Christian Fundamentalists or at least some of them have voiced extremely negative views on Atlantis. One site refers to “Atlantis and its satanic and occult underpinnings”, while an English language website(a) in Finland denounces the story of Atlantis as the work of the Anti-Christ while on the other hand prominent creationists, such as Bodie Hodge, James I. Nienhuis and others have no difficulty in accepting the possibility of Atlantis’ existence!
Another fundamentalist website, Genesis Veracity Foundation ventures to discuss Evenor and his wife Leucippe, the parents of Clieto who married Poseidon and in turn were the parents of the first ten kings of Atlantis (Critias 113c-114c). In the process it manages to give both Evenor and Leucippe a sex change, identifying the former as the biblical Eve and ‘her’ partner as Lucifer! It seems that their ability to understand Plato is even worse than their various interpretations of the Bible.
Bodie Hodge is a Christian fundamentalist writer with The Museum of Creation in Kentucky and its propaganda wing Answers in Genesis(a). In March 2010 he raised a few eyebrows when he ventured to discuss the existence of Plato’s Atlantis and its compatibility with the Bible(b). He concluded that if it had existed, it had been located in the Atlantic with its remnants being the Azores, Madeira or the Canaries. He also calculated its demise to have occurred between 1818 BC and 600 BC.
A rather harsh review of Hodge’s output is to be found on the RationalWiki website(c).
Creationists and Atlantis are not regular bedfellows, so I was rather intrigued when I first encountered the work of James Nienhuis. He is a self-confessed ‘young earth’ creationist, who claims that the last Ice Age ended around 1500 BC. He is quite happy to accept that Plato wrote of a real ancient civilisation albeit within his chosen timeframe.
Creationists are currently expanding their assault on science with attempts to have the teaching of global warming banned(a). Consequently, it was another surprise to find that Bodie Hodge, a writer with The Museum of Creation in Kentucky and its propaganda wing Answers in Genesis(b), ventured to accept the existence of Plato’s Atlantis. Professor P.Z. Myers was similarly surprised and responded accordingly(c). Hodge ignores Plato’s date for the destruction of Atlantis and instead opts for a period between 1818 BC and 600 BC. To even include the latter date seems like rather careless research as it would mean that Atlantis sank during Solon’s lifetime. Hodge also considers the Greek ‘gods’, Atlas, Poseidon and Cronos as real people!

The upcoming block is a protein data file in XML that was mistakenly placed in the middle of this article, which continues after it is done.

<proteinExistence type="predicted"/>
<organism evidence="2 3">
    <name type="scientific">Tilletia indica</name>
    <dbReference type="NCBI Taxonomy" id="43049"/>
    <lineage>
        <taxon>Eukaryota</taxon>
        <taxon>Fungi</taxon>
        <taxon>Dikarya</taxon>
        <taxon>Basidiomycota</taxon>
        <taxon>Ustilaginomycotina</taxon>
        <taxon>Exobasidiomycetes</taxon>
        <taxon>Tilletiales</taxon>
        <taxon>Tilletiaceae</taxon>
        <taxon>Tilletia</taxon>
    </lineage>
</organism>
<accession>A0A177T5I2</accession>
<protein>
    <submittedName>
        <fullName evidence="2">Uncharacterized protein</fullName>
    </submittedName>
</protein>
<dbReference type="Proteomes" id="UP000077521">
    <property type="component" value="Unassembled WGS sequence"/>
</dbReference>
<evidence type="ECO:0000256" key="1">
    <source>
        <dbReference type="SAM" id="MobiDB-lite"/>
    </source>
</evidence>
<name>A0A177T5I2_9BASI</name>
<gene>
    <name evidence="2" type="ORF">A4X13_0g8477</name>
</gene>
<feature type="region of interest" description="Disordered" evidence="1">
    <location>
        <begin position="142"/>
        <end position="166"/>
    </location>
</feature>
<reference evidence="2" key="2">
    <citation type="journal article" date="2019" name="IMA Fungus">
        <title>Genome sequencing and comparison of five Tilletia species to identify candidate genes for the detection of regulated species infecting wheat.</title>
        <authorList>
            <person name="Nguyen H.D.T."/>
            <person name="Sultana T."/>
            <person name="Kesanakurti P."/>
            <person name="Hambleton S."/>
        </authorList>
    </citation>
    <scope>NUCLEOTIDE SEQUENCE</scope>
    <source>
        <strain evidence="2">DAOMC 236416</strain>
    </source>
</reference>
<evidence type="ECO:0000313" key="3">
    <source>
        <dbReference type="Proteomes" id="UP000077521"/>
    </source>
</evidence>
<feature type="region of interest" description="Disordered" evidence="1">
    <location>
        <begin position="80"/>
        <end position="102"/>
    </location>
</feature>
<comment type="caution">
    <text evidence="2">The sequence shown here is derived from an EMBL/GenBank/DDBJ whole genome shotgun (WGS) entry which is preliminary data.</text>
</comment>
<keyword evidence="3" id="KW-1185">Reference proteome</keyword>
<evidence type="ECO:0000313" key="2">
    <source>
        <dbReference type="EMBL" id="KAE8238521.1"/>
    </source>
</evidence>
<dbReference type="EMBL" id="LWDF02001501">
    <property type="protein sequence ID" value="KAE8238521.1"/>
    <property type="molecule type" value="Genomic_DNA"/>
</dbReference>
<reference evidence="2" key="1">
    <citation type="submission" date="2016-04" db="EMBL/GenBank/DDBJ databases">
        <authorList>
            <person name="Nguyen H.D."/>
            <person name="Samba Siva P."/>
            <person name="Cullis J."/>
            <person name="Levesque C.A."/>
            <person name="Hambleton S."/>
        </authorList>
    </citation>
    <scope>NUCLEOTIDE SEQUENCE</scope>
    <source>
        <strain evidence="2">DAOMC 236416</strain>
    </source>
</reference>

Although this is not the place for a debate on creationism, I must point out that there are conservative Christians who also accept scientific evidence and advocate a biblical chronology based on fact(d). While young earth creationists nitpick over minor problems that have been found with all dating methods, they fail to explain the overwhelming evidence provided by radiocarbon dating, dendrochronology, varves, ice cores and corals, ALL of which consistently tell the same story of a very ancient earth.
So far, it appears that creationists have little to add to the Atlantis debate, or indeed much else.
Although I am personally opposed to the idea of divine creation, I am not prepared to ignore evidence. Consequently, when I read of a US scientist, Mark Armitage, being fired because he offered evidence that seemed to cast doubt on evolution(e), I was interested. He discovered soft tissue in a triceratops horn and since soft tissue is not meant to survive more than a few thousand years, let alone 65 million of them, Armitage claimed that this undermined Darwinian evolution and by extension supported creationism! Some interesting background information on Armitage and his claim is also available online(f).
>“The university says it settled for $399,500 to avoid a protracted legal battle, but some scientists say the outcome has implications for how scientists critique creationist colleagues going forward…….but if Northridge employees had known about the deep-pocket legal groups that were committed to pursuing Armitage’s case, they would have handled themselves very differently from the get-go”(h). It would appear that Armitage won his case because of religious discrimination rather than his scientific conclusions.<
The latest evolutionary claim is that humans parted from apes earlier than previously thought and that this separation may have taken place in the Mediterranean region(g).